HealthDay News — There is substantial variation in prescribing patterns of opioid medications for minor injuries across U.S. emergency rooms, according to research presented at the annual meeting of the Society for Academic Emergency Medicine, held from May 16 to 19 in Orlando, Florida.

The study included insurance claims for more than 53,000 patients treated at emergency departments for sprained ankles in 2011 and 2012. None had filled prescriptions for opioids in the previous 6 months.

The researchers found that only 7% of patients received a prescription for an opioid. However, the odds of getting a prescription varied across the country. For example, 1.6% of patients in Delaware who had a minor injury were given an opioid prescription. But in Mississippi, 16% of patients got such a prescription. When patients were prescribed the drugs, the median number of prescribed pills was 20. One in 20 of these patients got 60 or more pills.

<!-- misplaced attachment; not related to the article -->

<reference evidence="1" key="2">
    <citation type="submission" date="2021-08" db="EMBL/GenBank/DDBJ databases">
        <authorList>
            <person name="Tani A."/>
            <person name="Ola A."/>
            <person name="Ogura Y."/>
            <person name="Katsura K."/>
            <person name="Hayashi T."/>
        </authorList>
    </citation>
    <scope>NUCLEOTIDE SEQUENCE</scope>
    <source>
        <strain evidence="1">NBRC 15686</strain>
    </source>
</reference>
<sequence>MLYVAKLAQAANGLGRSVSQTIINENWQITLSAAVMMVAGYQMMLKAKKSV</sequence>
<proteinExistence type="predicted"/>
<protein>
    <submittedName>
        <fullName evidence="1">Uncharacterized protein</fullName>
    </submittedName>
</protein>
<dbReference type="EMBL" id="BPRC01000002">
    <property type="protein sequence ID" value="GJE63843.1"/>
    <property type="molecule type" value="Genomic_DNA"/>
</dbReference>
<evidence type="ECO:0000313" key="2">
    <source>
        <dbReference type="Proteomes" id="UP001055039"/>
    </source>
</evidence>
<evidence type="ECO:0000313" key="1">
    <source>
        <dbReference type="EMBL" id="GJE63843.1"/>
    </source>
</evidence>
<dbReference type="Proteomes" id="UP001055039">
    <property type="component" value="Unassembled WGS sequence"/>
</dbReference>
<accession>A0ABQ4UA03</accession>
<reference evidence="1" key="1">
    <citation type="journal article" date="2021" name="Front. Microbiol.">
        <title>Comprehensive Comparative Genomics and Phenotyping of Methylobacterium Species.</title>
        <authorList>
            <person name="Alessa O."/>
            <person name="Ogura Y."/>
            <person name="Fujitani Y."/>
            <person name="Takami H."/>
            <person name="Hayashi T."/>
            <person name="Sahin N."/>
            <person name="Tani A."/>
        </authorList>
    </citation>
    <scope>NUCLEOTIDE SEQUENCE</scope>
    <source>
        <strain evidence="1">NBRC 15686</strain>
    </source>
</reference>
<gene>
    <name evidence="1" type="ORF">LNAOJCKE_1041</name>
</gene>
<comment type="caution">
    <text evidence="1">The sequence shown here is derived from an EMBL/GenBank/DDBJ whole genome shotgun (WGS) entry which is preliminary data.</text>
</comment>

“Looking only at the cases analyzed in this study, if all prescriptions written for more than 20 pills were instead written for only 20, there would have been 37,721 fewer opioid pills entering the community,” lead author M. Kit Delgado, MD, an assistant professor of emergency medicine and epidemiology at the University of Pennsylvania’s Perelman School of Medicine in Philadelphia, said in a school news release. “The study illustrates the potential benefit of laws to limiting new opioid prescriptions for acute pain to no more than five-day supply, as was recently passed in New Jersey.”

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